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  Trying to project a 2d drawing in 3D space ...  (Read 2643 times)
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Offline augusto

Senior Newbie

« Posted 2005-05-12 00:13:29 »

... is jogl the right hammer?

Basically, I have a 2D renderer written in Java2D for all kinds of schematics and maps (not quite GIS) that we use a lot. One of the features we'd like to play with is the following;

Say we have a small map rendered in 2D of a geographical area. Scattered across this maps we have "values" we track that are defined at different levels across the map.

What I'd like to do is rotate the map a bit, (or let users rotate the map) say like an isometric version of it. Then have the values that are contained in the map be represented by 3d lines (maybe normalized) that graphically show what values are higher than the others. At one point, I might even want to create a mesh with these values, but for now imagine they are just cylinders that project from the 2d map.

So if I understand jogl well enough, the apporach should be to somehow grab the rendered image from my JComponent that draws maps (this is easy) and then load that image as a texture on a square surface.

When I redraw the image, I update the texture.

Does this make sense or am I making my life more complicated? I seem to remember some library out there, maybe for Java3D that would let you project the drawing of a JComponent onto a 3D surface. I may have imagined this :-)

Is jogl the right technology for this, or should I look at something more high level. For this functionality, which seems fairly simple, it seems jogl is a good fit.

Any ideas, opions? Thanks!
Offline rexguo

Junior Devvie

Real-Time Java

« Reply #1 - Posted 2005-05-12 02:29:30 »

Yes it is definitely possible to get a Java2D
rendered image across to JOGL as a texture.
I've done quite a bit of this in fact. The way
I'm doing it requires a custom BufferedImage
that wraps an int[] supplied by me.
This is for 2 reasons:

1. JOGL can update a texture directly from an int[].
Not the fastest approach, but good enough for
many purposes.

2. I can perform a swizzle from Java2D's native
pixel format (ARGB) to OpenGL's fast pixel format
(BGRA) by operating directly on the int[]. If you
get Java2D to render in BGRA, you're gonna get
horrendous speeds; if you wanna get OpenGL to
update the texture in ARGB, there's a problem
because ARGB is not supported, only RGBA :-)

Also note that most OpenGL drivers support
a max of 2048x2048 texture size. If your image
is bigger than this, you either have to scale
it down or split it into tiles that you manage

.rex - Technologist + Designer
Offline ozak

Junior Devvie

Java demon has no respect for bad code!!!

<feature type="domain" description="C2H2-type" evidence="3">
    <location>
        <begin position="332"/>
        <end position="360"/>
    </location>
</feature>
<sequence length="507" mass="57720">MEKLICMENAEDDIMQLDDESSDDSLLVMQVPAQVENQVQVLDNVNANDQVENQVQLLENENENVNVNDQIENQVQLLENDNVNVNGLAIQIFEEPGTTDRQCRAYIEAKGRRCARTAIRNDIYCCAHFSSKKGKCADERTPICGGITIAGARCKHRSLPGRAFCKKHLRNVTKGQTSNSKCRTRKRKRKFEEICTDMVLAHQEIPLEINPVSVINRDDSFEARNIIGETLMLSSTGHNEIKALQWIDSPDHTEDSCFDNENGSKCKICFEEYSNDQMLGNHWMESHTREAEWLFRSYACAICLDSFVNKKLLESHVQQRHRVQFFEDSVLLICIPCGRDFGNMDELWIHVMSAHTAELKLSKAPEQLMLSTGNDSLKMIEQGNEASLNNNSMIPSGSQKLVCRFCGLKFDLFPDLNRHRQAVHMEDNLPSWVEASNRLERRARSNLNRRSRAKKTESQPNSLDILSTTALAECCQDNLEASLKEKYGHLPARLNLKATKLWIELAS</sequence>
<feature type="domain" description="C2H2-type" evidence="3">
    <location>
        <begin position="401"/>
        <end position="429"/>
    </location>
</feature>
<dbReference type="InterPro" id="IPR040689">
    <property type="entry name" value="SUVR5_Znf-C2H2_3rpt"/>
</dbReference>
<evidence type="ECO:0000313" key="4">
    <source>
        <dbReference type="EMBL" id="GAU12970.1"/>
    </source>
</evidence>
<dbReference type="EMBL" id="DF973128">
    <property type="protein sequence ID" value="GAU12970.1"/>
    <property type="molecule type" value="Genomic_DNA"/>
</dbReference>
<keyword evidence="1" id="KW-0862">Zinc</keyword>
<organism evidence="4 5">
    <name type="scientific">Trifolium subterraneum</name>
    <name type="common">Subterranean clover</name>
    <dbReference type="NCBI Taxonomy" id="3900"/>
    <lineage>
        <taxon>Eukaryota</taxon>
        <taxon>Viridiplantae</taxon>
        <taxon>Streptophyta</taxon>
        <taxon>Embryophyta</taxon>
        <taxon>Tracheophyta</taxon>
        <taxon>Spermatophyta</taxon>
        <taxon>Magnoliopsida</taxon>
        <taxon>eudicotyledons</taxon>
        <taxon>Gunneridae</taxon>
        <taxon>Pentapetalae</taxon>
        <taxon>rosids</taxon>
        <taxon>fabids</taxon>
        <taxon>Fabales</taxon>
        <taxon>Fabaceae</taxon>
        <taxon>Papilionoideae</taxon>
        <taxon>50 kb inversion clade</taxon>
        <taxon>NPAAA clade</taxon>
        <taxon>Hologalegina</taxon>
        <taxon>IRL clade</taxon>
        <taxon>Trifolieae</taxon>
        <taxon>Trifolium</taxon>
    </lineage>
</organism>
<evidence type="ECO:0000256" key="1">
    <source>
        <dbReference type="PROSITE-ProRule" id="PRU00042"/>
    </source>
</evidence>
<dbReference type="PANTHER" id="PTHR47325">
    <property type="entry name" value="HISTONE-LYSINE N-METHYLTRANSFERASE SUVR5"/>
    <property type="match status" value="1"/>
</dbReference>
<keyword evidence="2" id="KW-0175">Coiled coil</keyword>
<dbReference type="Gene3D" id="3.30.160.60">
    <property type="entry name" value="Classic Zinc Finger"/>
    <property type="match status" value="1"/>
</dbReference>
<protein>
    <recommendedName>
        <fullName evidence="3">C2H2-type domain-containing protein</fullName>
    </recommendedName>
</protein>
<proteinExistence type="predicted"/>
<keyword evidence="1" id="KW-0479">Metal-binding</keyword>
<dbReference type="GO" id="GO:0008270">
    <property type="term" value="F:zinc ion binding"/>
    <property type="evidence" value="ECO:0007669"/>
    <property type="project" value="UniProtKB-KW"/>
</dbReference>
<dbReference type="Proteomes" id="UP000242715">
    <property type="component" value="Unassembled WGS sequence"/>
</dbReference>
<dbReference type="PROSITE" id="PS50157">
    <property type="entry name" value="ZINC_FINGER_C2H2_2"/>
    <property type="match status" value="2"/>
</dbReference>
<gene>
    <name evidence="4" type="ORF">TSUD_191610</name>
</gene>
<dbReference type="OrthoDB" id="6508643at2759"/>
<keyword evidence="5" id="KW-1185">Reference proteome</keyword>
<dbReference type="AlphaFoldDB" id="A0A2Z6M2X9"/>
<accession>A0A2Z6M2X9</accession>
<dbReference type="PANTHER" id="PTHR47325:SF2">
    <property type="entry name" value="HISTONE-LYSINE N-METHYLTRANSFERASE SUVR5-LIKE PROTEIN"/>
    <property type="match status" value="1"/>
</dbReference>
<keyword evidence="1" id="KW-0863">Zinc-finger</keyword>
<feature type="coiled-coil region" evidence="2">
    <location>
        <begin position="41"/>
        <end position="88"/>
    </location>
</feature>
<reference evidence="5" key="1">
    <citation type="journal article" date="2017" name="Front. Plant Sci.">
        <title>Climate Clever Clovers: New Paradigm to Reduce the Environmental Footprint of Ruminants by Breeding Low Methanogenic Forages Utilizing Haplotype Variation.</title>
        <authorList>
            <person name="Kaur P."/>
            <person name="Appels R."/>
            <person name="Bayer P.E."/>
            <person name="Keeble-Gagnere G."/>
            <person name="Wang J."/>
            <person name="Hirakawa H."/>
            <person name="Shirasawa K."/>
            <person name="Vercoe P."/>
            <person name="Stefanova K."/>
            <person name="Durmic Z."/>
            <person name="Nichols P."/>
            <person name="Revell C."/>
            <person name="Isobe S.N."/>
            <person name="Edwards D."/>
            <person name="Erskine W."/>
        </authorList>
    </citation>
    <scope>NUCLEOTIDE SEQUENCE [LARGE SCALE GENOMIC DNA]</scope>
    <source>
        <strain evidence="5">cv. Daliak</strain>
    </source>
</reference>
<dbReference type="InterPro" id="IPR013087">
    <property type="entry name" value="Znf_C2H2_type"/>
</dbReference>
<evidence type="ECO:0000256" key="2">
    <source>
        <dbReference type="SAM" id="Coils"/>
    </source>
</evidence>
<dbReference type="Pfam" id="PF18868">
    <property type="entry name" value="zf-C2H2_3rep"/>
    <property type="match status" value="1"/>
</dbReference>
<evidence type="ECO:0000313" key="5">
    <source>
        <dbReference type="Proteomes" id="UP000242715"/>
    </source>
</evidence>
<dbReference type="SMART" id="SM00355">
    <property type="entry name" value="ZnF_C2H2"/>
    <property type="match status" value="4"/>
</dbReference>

« Reply #2 - Posted 2005-05-12 05:10:56 »

Don't you want to render the map in 3D to get the proper isometric perspective? If you map schematics are made of lines with heights (like in the SOSI geographical format used in norway Smiley) you could simply render it as 3D lines and get a rough 3D representation of your map.

Just mapping the image as a texture will allow you to rotate it, but you'll get no 3D effect.

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Offline devent

Junior Newbie

Java games rock!

« Reply #3 - Posted 2005-05-12 12:04:24 »

you can get 3D-effect with bumpmapping  Wink
Offline augusto

Senior Newbie

« Reply #4 - Posted 2005-05-12 19:57:41 »

> Don't you want to render the map in 3D to get the proper isometric perspective?

That would be nice, but the information we have is very flat, is has no z information, so it's practically impossible. That would be very neat, but it's really 2D drawings.

The reason I want to do this is just to experiment to see how 3D visualizations can help you analyse this type of information. When you add the values (what I want to project from the map) to the coordinates, then you get a quick view of problem areas.

Thanks for the suggestions, I have a lot of stuff to learn, I just wanted to make sure I'm using the right tool. This is not for a game, but it seems like a perfect fit.
Offline cylab

JGO Kernel

Medals: 185

« Reply #5 - Posted 2005-05-13 05:50:32 »

Maybe you should look into Java3D if it's for visualization. It might be easier to use a scenegraph instead of an immediate mode API like OpenGL.

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Offline ryanm

Senior Devvie

Projects: 1
Exp: 15 years

Used to be bleb

« Reply #6 - Posted 2005-05-13 10:12:09 »

I dunno, all he's after sounds like a textured quad and some gluCylinders.
I would have thought that a full-blown scenegraph was a bit of overkill.
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